An exciting week in Singapore with a series of events including IRAHSS 2013 all held in the Raffles City Convention Centre. That also means an upgraded corner room in the Fairmont Hotel which also has my second favourite swimming pool of any hotel in the world. Tuesday and Wednesday I have the job of summarising each day which means I need to stay alert and focused. Thursday and Friday is a mixture of a foresight event and a complexity conference and I then return home on Saturday. Today was an expert review of RAHS 4.0, the next generation of Risk Assessment and Horizon Scanning system for Singapore and as one of the main designers of 1.0 (which itself spawned SenseMaker®) I had the job of reflecting on history at the start of the event, then being part of a three man review panel with Peter Ho and Jeffrey Cooper at the end. The opening reflections were made with Jeff Jonas who like me was acquired by IBM but unlike me is still there! As it happened we were both dressed in black, something captured by the graphic recording.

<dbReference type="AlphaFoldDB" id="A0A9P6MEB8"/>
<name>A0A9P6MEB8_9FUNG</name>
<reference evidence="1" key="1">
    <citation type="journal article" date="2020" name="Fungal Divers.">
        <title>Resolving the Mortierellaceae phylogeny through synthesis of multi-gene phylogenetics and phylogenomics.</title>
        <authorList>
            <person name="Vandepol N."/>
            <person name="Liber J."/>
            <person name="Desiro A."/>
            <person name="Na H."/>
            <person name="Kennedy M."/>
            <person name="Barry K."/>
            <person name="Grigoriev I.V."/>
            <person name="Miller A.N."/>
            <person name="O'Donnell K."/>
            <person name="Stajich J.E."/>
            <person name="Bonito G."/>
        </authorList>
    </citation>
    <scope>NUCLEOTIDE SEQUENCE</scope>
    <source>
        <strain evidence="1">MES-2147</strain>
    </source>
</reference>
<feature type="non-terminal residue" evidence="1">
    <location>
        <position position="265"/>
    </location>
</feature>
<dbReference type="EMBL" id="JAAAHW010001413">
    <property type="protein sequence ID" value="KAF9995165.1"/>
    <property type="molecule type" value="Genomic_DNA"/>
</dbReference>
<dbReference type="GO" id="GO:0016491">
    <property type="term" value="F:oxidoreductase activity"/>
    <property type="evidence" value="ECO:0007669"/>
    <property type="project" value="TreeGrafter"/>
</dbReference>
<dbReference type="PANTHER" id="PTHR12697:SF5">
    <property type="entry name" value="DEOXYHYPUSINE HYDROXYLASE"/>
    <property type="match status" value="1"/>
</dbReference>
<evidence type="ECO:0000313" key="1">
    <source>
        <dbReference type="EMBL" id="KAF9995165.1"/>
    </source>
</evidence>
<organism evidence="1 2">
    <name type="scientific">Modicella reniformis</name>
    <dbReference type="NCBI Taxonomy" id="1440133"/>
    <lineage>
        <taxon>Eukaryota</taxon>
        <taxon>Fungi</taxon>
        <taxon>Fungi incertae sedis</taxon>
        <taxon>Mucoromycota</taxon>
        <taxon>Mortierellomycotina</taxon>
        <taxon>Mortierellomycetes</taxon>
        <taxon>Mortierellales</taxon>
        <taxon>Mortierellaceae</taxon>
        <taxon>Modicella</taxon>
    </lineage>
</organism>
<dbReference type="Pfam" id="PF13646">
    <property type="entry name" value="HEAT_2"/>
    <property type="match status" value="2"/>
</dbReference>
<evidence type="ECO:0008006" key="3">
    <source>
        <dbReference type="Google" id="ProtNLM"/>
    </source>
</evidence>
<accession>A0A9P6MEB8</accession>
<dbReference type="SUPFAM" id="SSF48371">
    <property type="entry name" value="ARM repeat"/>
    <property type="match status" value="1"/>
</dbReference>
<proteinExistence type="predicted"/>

Now Jeff and I provide different perspectives on the whole issue of how you find patterns, my emphasis on human metadata compliments his ability to mash the numbers. A fascinating conversation with him over lunch on the predictive work he is doing on asteroid collisions really brought the home to me not only what is possible here, but also the interesting way he things about the problem. Either way we are going to spend some time together in August exploring things further and I am looking forward to that.
For the moment I had the task of providing a quick overview of what I thought was important in the next generation of RAHS, some of which was in the original vision. The three I came up stand as three general principles of any decision support system and I share them here:
Later in the day, as part of table 1 which joyously contained all the complexity experts and leading curmudgeons and cynics (not sure what the collective noun is here) we added some more:
In effect you are designing an ecology, with genetic regulation (long term in the DNA, short term in the chemical activation deactivation) rather then drawing up blue prints for a bridge.